In the first part of this series on how to use Twitter to find a job, I interviewed Jacob Share, a job search expert who created the award-winning JobMob, one of the world’s most popular job search blogs. He’s also author of “ The Ultimate Twitter Job Search Guide,” and you can follow him on Twitter @jacobshare.
Share introduced us to Stacy, a young woman who leveraged Twitter to snag a job offer before she even left the parking lot of the company that laid her off. Stacy quickly found a new job because she used Twitter to:
- Build her personal brand.
- Network with people who appreciate her brand.
- Publicize her availability to a network of people who appreciate her brand.
You can read the first part of the interview with Share here, and here is the rest of the interview.
Question No. 3: Jacob, how should we use Twitter to network with people?
Your objective is to impress the right people so that they jump to recruit you when they have a relevant opening — or refer you to someone who does — regardless of whether you actually need a new job or not.
It doesn’t take a big Twitter following — quantity helps, but quality is more important. Look at Stacy: she had only 150 followers.
Question No. 4: But who are the right people?
Remember, we’re talking about a job search here, not socializing. These are the right people to target:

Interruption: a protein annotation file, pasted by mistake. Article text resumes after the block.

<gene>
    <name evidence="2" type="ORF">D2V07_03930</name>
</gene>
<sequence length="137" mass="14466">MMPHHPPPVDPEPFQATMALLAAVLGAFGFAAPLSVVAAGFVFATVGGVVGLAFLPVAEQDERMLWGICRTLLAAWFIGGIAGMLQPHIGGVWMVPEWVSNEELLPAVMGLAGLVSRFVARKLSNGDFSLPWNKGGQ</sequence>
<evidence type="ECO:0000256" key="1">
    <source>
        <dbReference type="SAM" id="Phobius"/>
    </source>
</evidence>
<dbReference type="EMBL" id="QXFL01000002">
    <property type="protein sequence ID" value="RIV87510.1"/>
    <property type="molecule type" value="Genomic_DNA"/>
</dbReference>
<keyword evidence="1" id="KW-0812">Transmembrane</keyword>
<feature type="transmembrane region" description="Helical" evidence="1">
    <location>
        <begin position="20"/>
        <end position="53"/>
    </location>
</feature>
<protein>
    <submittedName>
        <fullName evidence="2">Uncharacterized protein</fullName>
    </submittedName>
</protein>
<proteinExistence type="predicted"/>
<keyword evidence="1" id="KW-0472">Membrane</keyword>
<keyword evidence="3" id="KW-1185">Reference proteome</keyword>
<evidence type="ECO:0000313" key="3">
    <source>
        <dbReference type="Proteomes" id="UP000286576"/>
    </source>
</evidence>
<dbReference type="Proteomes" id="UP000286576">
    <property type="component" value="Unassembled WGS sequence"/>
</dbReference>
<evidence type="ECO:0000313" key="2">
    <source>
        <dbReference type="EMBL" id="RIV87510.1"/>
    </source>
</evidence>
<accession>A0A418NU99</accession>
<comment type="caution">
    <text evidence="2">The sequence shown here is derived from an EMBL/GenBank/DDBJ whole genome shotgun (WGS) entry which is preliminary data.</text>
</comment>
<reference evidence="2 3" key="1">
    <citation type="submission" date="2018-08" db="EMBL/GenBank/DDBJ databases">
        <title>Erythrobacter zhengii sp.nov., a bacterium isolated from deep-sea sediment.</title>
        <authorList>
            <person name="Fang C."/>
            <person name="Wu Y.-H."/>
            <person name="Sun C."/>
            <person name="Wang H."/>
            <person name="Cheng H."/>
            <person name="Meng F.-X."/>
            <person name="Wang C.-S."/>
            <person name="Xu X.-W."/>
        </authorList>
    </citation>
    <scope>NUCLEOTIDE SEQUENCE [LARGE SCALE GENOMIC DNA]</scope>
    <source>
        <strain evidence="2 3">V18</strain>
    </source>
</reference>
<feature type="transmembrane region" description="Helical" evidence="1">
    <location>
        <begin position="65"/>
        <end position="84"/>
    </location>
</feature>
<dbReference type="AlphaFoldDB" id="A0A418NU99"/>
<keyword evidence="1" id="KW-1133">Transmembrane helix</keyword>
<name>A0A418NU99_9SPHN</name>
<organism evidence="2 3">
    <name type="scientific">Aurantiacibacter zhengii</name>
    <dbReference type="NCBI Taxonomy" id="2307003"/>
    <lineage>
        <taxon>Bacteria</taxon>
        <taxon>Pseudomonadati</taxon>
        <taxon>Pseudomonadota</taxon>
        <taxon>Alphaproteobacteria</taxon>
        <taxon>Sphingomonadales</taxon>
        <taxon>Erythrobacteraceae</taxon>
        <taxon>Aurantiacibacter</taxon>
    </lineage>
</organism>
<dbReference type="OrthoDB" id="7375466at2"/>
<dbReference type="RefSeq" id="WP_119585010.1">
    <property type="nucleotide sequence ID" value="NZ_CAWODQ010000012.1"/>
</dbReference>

- People you know from work: current and former clients, co-workers, business partners, etc.
- People you’d like to know for work: industry influencers, event organizers, tradespeople, headhunters, recruiters, and HR reps of companies you’d like to work for.
You can find them quickly on Twitter by using their email addresses or searching for them by name.
Follow each one and add them all to a dedicated networkingTwitter List to keep them separate from your main Twitter feed. You might even make that list private, so only you can see it.
Question No. 5: How do you impress the right people?
1. Have a good daily habit.
For at least 20 minutes every day, 1-2 times a day, and preferably when your followers are most likely to be online (Tweriod will tell you when), catch up on recent direct messages and tweets from people on your list. Retweet the best tweets, and make an effort to respond to as many open questions as you can.
Don’t limit yourself to just professional questions, but try to keep roughly 75% or more of your tweets and responses relevant to your profession or business.
Tweet about achievements, but also about the occasional mistake and failure, especially when they hold a lesson for others. This will make you more likable and approachable.
Include photos and videos when it makes sense, and sometimes when it might not — it makes you more engaging and attractive to follow.
Popular but relevant #hashtags will improve your tweets’ chances of being discovered by people who aren’t following you. How do you know a #hashtag is popular? Do a Twitter search on it and see how often it was used in the past few minutes (popular) or hours/days (not popular).
2. Have a good weekly habit.